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If you’re looking for Food Network shows recommended by us, then you've come to the right place. Here are our favorite series to check out.

Need comfort food for the soul? All the best Food Network shows

Ah, the Food Network. A staple if you want something to both rile you up and calm your nerves simultaneously. The Food Network shows are in a category of their own with a dedicated base of fans and something to throw on when no one can agree on what to watch on the television. But which Food Network shows are the perfect ones to watch? 

If you’re looking for Food Network shows recommended by Film Daily, then you’re reading the right article. Here are some of our favorite series that are available to check out on the Food Network. 

I Hart Food

Hannah Hart may have become YouTube famous by getting smashed and then attempting to cook, but her Food Network series has her stone-cold sober. In I Hart Food, Hart travels to different cities and learns their iconic foods. She then tries to recreate them at home. 

It sounds like a standard Food Network fare, but Hart is a great host. She’s charming, personable, and, after years on YouTube, still feels like a friend talking to you which makes tackling the recipes less of a daunting prospect. 

The Best Thing I Ever Ate

We all have that one food from that one place that we think outclasses every single food in existence. In The Best Thing I Ever Ate, some of Food Network’s biggest stars share their favorite dishes from all over the place. From comfort food to desserts, this six-season television series has become an unofficial food guide. 

Also, there’s just something so fun about how excited they all get when they actually get to eat the food that they’ve been talking about. It makes us hungry just thinking about it.


Chopped is a long-running Food Network staple that will probably outlast us all. Hosted by Ted Allen of OG Queer Eye fame, this competition series pits four chefs against each other. They have to make a three-course meal using baskets of mystery ingredients. The weakest dish gets “chopped” via a panel of three expert judges until one chef can claim the $10,000 USD prize.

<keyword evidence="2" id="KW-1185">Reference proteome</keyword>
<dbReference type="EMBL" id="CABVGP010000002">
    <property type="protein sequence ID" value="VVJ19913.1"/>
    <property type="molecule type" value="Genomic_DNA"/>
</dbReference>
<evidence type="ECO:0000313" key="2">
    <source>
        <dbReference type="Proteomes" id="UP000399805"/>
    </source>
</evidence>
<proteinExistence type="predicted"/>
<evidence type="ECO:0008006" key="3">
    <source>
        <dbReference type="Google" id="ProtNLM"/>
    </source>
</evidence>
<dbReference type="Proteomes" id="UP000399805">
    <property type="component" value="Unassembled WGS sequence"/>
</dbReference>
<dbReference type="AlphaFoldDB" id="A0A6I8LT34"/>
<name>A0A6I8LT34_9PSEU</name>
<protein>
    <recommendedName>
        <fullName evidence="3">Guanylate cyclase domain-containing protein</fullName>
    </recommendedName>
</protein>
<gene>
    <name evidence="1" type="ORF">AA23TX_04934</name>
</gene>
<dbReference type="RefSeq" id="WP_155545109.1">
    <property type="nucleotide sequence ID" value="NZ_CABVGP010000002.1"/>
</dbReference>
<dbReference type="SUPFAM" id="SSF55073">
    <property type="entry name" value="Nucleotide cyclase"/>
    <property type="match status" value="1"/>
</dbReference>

Chopped has had a lot of iterations over the years, including being spun-off into Chopped Junior which focus on kids/teen chefs. It’s amazing to see how creative (or not) people can be on the fly. Plus the drinking game will get you good and drunk if you need to get inebriated in a hurry. 

Good Eats

Alton Brown is the Food Network mainstay, hosting about a dozen different series. Good Eats is his fondest remembered series. Brown has described it as a Julia Child meet Monty Python series, which makes so much sense upon a rewatch. 

Good Eats combines classic recipes with some science fact and zippy humor. It’s the perfect comfort food series about food.

While the original series ran about a dozen seasons on Food Network, Brown is in the midst of rebooting it for the web. So it’s the perfect time to get acquainted with the original run. Though if you prefer Chaotic Evil to Chaotic Good, then go watch Cutthroat Kitchen.

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